CONDENSERS

The primary function of a condenser is to reduce the exhaust pressure of the prime mover. A reduction in the exhaust (1) will increase the pressure and temperature drop through the prime mover and will result in a corresponding increase in efficiency and output. Secondary functions of the condenser are: 1) to reduce the amount of make-up boiler feedwater by condensing the steam in order that it can be returned to the boiler; 2) to remove air or other noncondensable gases which are corrosive.

Like feed-water heaters, condensers are classed as direct-contact or surface types.

The (2) is a jet condenser consisting of water nozzles, a steam-and-water-mixing chamber, and a Venturi-section or a tailpipe. The jet condenser may be used where it is not necessary to reclaim the condensate. Although it requires more cooling water than a surface condenser, the jet condenser has the following advantages: 1) construction and operation are simple; 2) no vacuum pump is required to remove noncondensable gases from the steam.

The jet condenser is used mainly for (3) prime-mover installations in industry.

The conventional surface condenser is of shell and tube construction. (4) passes through the tubes, and steam circulates around the tubes and is condensed and removed. At no time do the steam and condensate come into con-, tact with the cooling water. Condensers like feed-water heaters, are classified as single- or multipass and straight or bent tube.

Generally, condensers used with prime movers are the straight-tube single- or, multipass type.

In a single-pass surface condenser water enters from the bottom (5), passes through the tubes, and leaves at the upper right. Steam enters the condenser shell from above, circu­lates around the nest of tubes, and then flows toward the center or core which is the zone of lowest pressure. Air and other noncondensable gases are removed from one end of the core at the vents. The condensed steam or condensate flows by gravity to the condensate well or hot well. The condensate is then removed from the well by a pump.

Because cooling water is usually corrosive in nature, condenser tubes are often made of special alloys of copper or aluminium. Among these are admiralty metal, muntz metal, arsenical copper, and (6).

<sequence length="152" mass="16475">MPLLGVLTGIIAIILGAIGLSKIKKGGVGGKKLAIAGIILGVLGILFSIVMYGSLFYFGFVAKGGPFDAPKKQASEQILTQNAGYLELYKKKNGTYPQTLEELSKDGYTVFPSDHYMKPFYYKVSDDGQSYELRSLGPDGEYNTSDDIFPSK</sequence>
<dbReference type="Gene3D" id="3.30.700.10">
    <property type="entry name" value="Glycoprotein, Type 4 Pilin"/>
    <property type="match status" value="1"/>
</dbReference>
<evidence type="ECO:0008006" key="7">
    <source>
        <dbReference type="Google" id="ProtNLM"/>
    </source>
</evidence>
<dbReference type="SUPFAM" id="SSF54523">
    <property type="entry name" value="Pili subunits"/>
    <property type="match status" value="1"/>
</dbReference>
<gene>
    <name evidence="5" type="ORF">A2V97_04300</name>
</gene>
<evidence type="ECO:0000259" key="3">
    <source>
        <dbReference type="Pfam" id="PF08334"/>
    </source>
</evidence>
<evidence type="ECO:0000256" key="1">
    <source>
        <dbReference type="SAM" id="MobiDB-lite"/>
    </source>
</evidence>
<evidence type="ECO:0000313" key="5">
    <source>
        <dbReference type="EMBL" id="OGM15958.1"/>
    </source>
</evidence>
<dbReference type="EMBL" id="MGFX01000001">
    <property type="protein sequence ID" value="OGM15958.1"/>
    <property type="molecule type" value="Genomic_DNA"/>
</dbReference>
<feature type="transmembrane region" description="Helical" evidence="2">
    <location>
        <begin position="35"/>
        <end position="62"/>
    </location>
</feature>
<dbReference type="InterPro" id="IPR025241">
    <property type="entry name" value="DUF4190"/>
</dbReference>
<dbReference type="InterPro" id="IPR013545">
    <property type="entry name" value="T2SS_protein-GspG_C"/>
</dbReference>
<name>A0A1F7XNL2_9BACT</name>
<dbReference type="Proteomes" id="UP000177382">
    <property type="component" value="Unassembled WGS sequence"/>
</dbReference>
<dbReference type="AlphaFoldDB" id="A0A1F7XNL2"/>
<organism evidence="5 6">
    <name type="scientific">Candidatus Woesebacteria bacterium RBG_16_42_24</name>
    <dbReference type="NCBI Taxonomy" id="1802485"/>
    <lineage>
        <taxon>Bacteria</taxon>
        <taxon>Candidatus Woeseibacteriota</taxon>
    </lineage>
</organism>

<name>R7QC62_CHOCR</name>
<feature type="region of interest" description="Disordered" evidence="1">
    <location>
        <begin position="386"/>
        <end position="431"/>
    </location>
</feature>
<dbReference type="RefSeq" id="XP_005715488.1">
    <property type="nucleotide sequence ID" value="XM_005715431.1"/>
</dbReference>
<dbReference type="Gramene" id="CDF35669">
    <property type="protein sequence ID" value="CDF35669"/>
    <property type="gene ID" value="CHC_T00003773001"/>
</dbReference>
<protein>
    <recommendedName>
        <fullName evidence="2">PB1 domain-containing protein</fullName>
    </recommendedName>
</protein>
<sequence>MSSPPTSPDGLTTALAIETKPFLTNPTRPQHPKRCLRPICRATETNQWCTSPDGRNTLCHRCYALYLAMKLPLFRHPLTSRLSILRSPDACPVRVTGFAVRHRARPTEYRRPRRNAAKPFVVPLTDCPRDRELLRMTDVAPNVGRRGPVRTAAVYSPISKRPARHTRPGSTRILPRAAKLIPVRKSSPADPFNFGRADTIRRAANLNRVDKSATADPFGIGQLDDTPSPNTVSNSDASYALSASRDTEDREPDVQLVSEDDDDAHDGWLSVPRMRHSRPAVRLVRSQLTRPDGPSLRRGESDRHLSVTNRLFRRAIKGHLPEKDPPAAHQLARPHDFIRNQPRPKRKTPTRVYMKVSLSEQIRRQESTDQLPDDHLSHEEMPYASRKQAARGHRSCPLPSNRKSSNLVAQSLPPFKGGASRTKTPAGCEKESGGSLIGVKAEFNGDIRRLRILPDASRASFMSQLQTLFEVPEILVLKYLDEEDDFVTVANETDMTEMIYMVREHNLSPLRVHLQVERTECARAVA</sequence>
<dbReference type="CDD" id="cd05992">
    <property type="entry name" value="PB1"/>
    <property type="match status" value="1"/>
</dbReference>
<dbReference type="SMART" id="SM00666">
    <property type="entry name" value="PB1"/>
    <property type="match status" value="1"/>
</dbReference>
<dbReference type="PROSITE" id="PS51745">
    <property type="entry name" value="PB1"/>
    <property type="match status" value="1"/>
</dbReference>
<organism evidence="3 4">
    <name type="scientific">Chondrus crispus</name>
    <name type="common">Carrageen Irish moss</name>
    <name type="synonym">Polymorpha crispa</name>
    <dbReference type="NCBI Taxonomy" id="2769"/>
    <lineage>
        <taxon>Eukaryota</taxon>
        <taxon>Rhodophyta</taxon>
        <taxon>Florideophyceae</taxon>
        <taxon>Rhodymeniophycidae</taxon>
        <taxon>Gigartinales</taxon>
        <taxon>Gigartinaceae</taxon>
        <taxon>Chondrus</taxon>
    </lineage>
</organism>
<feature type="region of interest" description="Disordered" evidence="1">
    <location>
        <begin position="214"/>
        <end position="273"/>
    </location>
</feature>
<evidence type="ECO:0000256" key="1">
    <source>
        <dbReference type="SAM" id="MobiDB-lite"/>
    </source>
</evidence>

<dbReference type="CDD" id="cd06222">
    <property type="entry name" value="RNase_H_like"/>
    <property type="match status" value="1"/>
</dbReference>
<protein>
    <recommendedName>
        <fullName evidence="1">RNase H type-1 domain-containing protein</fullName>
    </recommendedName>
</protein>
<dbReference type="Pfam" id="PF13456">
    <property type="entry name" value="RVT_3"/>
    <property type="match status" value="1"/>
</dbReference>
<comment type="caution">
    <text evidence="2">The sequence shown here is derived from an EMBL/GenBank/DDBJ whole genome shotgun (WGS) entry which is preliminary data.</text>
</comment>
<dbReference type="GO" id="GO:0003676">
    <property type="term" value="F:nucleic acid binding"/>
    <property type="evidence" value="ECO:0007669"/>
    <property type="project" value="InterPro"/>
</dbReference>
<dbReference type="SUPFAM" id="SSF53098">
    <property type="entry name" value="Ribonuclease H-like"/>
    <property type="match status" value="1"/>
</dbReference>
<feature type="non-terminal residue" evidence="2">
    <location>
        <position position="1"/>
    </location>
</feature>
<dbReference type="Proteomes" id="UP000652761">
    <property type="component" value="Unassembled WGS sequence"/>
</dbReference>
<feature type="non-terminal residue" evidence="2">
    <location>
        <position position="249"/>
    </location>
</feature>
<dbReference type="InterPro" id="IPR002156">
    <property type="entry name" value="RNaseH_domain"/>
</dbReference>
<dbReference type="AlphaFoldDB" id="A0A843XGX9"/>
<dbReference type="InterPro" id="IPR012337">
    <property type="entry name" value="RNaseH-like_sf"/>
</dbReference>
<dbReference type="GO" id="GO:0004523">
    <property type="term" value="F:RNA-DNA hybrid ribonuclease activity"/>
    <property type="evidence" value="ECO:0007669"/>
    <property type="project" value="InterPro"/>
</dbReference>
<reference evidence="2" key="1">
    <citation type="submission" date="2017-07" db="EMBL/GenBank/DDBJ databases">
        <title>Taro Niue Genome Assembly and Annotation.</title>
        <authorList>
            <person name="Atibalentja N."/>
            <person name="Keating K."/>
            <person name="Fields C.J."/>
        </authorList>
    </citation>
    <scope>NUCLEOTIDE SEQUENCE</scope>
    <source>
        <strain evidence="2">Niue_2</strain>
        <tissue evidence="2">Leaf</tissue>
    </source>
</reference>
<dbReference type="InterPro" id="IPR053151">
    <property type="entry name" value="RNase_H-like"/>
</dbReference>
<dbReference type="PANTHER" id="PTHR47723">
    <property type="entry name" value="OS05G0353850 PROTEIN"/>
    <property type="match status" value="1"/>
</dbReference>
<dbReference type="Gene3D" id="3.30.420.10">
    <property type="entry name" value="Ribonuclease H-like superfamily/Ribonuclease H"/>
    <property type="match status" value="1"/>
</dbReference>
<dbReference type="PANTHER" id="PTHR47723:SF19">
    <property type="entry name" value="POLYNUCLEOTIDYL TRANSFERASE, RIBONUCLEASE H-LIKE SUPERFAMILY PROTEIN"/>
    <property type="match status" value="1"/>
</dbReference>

The tubes may be rolled into each end plate. In this case, expansion is taken care of by bowing the tubes. The tubes of some condensers are rolled into and keyed to one end plate and are free to move in the other end plate. Leakage between the tube and end plate (7) by packing. Expansion and contraction of the condenser shell may be taken care of by providing an expansion joint in the shell wall at one end.

Owing to the expansion and contraction of the exhaust line or nozzle leading from the turbine to the condenser, all condensers are either rigidly suspended from the turbine or connected to turbine by an expansion joint. In the former case, the condenser may be placed on spring supports. The spring supports permit the condenser to rise or fall without overloading the turbine exhaust line. In the latter case, the condenser will be rigidly anchored to the floor. All expansion or contraction in the turbine exhaust line will be taken up in the expansion joint.

There are a number of condenser auxiliaries that (8) to the proper functioning of the condenser: 1) a condensate hot well for collecting the condensate; 2) a condensate pump to return the condensate to a surge tank where it can be reused as boiler feedwater; 3) a circulating pump for circulating the cooling water; 4) an atmosphere relief valve for relieving the pressure in the condenser in case the condenser or auxiliaries do not function properly; 5) an air ejector or a vacuum pump for removing the noncondensable gases from the condenser.

The condensate pump and circulating-water pump are generally of the centrifugal type. If the source of the cooling water is a lake or й river, there is no need for water conservation. However, in many localities, the water supply may below. In such a case, the cooling water, after passing through the condenser, is pumped to a cooling pond or (9) where it is cooled by contact with air and then is recirculated through the condenser.

If noncondensable gases are permitted to collect in the condenser, the vacuum in the condenser will decrease. A decrease in the vacuum will result in a decrease in the pressure drop through the turbine and will affect adversely the turbine efficiency. Also, the noncondensable gases are highly corrosive. Thus, their removal in the condenser is essential. They may be removed by a vacuum pump or by a steam-jet air ejector.

Steam enters (10) and second stages through nozzles where it acquires a high velocity. The air and some vapor from the main condenser are entrained by the high-velocity steam and are compressed in the first stage, forcing tube. The forcing tube is the Venturi-shaped section. The steam and vapor are condensed on the intercondenser and drained to the hot well of the main condenser.

Air in the intercondenser is then entrained by high-velocity steam leaving the second-stage nozzles and is compressed further in the second stage, forcing tube. Steam is condensed in the aftercondenser and is drained to the main condenser. The air is vented to the atmosphere. Normally, condensate from the turbine condenser is used as cooling water to condense the steam in the ejector. Both the condensate and cooling water will then be returned to a surge tank.

 








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